Term Paper: Goal of Their Ethical Calling

Pages: 8 (2350 words)  ·  Bibliography Sources: 1+  ·  Level: College Senior  ·  Topic: Healthcare  ·  Buy This Paper

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[. . .] Quite often, the courts declined to apply this law to a physician's refusal to treat, such as in Bragdon v Abbott in 1998 when the Supreme Court decided that asymptomatic HIV was a disability. In the case, the dentist refused to fill a cavity because the patient has HIV but without symptoms. The patient sued the dentist under the ADA and the Supreme Court ruled that health care providers had the legal obligation to treat (even) HIV infected patients because HIV was considered a disability (Katz and Paul). The American Medical Association issued a similar position.

Both ethical and legal opinions and inclinations went against a physician's intentionally and unilaterally discontinuing or refusing a patient relationship, unless the physician could provide the patient reasonable notice in writing and enough time to look for another physician (Katz and Paul). The refusal or inability to meet these conditions constituted abandonment or dereliction of duty if injury resulted. The physician could be subjected to disciplinary action and civil liability

Many physicians believed that they could "fire" a patient when the latter became unable to pay for the physician's fees under non-emergency situations. But the courts were not unanimous on the matter. Some courts determined that the relationship could be terminated if the physician gave the patient a written statement of the intention to severe the relationship and enough time to look for another physician. Other courts decided that a physician could end the relationship if the patient became uncooperative with the health plan and after informing the latter and giving him or her a list of other participating providers or upon the patient's agreement to pay from his or her own pocket for the medical services.

Likewise, a physician was not obliged to prescribe or extend medical treatment that he or she deemed ethically or religiously objectionable or medically ineffective (Katz and Paul). The physician should discuss his or her objection to the kind of treatment sought by the patient, offer non-objectionable alternatives, which could be as effective or more effective and document the discussion (Katz and Paul) for records purposes. The physician might also deny treatment or care when requested outside the physician's clinic or office hours or in inappropriate places. The physician could also choose to close their windows and refuse to accept more patients when they felt that they had no more capability to do so at that moment (Katz and Paul).

The physician was also justified in refusing to treat disorderly and uncooperative patients under non-emergency situations. Patients who refused to follow the physician's health care plan or a specific regimen could be dismissed by the physician after serving a written notice of the intent and the reasons and the patients did not modify their behavior. Just the same, the physician must wait until the uncooperative patients could find a replacement (Katz and Paul).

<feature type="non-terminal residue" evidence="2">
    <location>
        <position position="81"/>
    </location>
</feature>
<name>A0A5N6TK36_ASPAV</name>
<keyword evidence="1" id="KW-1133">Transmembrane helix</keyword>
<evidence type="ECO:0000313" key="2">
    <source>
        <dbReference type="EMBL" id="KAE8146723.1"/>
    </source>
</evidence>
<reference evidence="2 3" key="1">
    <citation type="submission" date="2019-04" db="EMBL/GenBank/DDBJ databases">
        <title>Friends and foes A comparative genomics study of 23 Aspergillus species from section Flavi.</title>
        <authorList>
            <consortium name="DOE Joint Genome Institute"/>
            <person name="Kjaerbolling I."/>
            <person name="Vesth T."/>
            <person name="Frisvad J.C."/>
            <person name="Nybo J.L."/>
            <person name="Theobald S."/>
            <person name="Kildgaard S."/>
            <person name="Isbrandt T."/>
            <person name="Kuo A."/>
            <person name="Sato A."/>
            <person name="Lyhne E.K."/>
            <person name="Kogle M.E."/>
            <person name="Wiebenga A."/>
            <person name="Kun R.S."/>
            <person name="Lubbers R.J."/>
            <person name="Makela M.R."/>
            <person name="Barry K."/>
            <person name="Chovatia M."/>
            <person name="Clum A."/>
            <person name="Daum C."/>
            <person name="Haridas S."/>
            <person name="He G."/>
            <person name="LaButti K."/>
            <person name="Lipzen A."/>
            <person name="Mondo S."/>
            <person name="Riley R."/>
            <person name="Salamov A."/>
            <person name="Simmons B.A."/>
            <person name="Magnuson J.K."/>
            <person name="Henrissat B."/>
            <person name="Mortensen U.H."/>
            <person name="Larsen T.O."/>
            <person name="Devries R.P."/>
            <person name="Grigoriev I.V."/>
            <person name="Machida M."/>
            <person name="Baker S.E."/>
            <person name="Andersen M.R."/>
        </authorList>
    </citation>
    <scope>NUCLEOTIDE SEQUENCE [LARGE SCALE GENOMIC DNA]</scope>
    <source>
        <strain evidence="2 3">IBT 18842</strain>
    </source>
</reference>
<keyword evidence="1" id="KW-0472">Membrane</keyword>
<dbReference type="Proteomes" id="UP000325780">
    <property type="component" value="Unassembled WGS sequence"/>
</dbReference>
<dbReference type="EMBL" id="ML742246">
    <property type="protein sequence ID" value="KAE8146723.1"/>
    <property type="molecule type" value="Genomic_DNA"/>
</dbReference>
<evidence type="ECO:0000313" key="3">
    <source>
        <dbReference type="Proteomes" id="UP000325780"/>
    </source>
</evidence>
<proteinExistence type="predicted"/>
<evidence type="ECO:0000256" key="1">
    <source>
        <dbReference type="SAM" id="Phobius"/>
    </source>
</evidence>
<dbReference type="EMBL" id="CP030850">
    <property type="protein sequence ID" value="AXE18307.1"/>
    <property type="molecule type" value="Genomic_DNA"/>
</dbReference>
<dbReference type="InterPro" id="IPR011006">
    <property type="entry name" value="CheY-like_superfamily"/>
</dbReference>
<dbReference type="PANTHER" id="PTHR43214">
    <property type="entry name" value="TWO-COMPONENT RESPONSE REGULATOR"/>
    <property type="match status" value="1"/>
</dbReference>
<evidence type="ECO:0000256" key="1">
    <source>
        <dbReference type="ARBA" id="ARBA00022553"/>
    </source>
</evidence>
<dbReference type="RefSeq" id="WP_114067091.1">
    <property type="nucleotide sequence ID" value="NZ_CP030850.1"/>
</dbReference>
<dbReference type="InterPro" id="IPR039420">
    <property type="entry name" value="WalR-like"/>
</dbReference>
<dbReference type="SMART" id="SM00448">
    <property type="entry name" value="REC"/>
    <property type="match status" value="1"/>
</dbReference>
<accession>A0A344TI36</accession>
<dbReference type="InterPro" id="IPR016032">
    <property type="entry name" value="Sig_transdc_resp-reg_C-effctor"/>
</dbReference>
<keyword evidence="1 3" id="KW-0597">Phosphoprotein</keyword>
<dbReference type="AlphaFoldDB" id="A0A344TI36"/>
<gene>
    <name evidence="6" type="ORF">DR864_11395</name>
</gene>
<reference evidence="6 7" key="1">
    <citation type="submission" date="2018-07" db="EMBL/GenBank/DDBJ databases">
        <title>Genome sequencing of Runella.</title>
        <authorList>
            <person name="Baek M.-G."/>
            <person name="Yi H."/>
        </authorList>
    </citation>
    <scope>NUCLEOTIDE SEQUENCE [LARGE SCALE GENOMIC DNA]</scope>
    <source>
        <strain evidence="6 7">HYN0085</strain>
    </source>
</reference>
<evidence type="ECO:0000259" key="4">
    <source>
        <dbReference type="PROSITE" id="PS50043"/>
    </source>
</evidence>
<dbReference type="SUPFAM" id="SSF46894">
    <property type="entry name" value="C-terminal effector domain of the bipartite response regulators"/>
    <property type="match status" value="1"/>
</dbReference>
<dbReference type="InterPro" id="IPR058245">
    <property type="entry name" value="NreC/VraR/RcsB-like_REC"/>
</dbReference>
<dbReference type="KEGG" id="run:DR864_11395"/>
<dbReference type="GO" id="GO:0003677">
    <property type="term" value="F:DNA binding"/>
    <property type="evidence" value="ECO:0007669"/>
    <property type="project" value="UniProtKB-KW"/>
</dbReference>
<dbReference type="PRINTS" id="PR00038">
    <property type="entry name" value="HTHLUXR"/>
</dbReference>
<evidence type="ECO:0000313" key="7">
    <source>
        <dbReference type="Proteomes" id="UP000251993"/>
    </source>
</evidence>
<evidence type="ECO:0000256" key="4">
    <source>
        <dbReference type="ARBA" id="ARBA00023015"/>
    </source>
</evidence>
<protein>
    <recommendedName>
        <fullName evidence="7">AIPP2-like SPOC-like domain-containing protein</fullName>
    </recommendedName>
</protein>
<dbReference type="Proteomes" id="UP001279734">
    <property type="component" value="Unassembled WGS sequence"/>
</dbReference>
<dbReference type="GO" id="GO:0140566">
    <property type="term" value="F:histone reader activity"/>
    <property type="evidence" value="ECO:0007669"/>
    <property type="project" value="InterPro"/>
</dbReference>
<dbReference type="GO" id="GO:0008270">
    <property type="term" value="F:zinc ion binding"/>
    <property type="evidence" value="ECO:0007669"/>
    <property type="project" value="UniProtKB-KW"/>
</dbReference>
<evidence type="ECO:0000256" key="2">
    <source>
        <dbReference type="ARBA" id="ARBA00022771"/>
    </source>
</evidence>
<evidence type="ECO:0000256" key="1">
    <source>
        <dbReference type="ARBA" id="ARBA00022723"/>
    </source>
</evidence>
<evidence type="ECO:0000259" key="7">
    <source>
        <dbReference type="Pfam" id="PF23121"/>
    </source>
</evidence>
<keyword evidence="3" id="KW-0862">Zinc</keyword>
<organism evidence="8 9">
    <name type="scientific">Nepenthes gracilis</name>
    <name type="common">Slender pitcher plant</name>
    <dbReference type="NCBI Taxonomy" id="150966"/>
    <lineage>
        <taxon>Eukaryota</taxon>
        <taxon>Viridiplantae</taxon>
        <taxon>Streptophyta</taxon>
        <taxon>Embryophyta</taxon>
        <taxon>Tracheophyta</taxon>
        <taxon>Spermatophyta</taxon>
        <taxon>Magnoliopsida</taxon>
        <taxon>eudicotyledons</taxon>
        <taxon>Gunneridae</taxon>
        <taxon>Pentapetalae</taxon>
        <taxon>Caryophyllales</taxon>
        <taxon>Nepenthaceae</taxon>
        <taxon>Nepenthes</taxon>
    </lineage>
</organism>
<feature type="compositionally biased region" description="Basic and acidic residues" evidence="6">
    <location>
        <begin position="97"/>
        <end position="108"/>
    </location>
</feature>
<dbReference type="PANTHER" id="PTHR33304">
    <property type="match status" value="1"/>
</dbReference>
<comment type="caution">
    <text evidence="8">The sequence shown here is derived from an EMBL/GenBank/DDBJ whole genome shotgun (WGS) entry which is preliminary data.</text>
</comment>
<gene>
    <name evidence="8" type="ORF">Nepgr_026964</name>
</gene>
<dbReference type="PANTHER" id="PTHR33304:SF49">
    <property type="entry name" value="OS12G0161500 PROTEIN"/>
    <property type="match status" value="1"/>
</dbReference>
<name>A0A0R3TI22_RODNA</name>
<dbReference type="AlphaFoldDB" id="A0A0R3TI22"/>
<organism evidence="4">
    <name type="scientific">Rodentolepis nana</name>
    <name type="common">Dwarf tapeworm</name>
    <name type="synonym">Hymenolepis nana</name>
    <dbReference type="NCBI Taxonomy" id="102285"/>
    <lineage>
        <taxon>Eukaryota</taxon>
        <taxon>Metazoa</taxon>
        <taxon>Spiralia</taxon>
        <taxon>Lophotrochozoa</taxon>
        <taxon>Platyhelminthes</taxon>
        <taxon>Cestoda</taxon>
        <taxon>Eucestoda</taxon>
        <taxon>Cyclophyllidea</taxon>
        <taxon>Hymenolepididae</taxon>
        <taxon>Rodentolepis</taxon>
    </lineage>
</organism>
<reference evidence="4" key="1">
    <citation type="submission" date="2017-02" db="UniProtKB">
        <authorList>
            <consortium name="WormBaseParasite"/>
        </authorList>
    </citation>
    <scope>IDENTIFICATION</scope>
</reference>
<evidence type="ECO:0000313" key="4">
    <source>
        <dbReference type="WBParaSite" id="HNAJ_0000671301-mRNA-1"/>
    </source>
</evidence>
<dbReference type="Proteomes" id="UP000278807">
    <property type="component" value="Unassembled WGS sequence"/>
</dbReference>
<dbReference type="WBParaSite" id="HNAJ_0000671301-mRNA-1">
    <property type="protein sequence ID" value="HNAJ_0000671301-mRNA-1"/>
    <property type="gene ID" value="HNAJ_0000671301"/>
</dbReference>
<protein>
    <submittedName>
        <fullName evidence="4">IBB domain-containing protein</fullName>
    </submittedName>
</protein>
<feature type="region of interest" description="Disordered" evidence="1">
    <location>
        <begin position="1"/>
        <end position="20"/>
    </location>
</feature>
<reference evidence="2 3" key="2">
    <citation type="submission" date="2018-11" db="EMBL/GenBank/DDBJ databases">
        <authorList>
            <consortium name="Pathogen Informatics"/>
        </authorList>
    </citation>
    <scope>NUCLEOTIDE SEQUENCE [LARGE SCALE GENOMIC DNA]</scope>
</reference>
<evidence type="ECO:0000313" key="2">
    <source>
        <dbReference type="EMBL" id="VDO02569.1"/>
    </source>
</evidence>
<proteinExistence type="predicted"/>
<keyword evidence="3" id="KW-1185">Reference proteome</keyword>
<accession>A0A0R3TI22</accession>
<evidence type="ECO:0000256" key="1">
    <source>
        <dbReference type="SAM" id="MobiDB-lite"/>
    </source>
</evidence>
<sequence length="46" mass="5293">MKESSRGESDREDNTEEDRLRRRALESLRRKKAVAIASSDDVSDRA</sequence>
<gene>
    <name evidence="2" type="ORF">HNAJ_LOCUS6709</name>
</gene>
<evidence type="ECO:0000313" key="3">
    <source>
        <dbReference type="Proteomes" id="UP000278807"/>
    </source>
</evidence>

A physician who got employed for a specific function would not be under an obligation or duty to treat beyond the duration of that function. Surgeons on one-time basis would fall below this category. Even then, surgeons must make it clear to the patient that repeat visits or continued treatments could not be expected (Katz and Paul), as the surgeon's service was limited to a certain illness or injury or to a particular time and place and that another health care practitioner would provide follow-up care (Katz and Paul). Denial of care could never be given as a pretext of discrimination. Policies and procedures must be observed and complied with uniformly and in a non-discriminatory way in order to avoid this. The physician must give not only enough time for the patient to locate another physician but also actually help in looking for this substitute and include reasons for the termination of the relationship in the patient's medical records (Katz and Paul).

The physician-patient relationship assumed certain obligations: the physician was not allowed to say "no" without exposing himself or herself to civil liability and malpractice. Moreover, this could not be done or resorted to when the patient needed medical care. All the reasons must be made clearly and sufficiently known to the patient and adequately documented. In summary, the same utmost regard taken in treating a patient would be demanded of the physician in discontinuing their relationship.

Bibliography

Katz, Laura L. And Marshall B. Paul. When a Physician May Refuse to Treat a Patient. Physician's News Digest, 2000. http://www.physiciansnews.com/law.202.html

Levin, Aaron. Doctors Willing But Not Ready to Treat Deadly Bio-terror Agents. Health Behavior News Service: Center for the Advancement of Health, 2003. http://www.cfah.org/ubns/news/bioterror09-17-03.cfm

Murray, Terry. Health Care Staff Have a Duty to Treat. The Medical Post: Rogers Media, 2003. http://www.medicalpost.com/mpcontent/article.jsp.jsessionid=NJCJNDCEAGHH?content=20020515_09

Schulman, David I. The Dentist, HIV and the Law: Duty to Treat, Need to Understand. Dental Treatment Consideration, 2000. http://www.hivdent.org/dtcblaa082001.htm

Stavis, Paul F. And Amy Petragnani. Suicide: to Treat or Not to Treat. Quality of Care Newsletter, issue 65, November-December 1995. http://www.cqc.state.ny.us/counsels_corner/cc65.htm [END OF PREVIEW]

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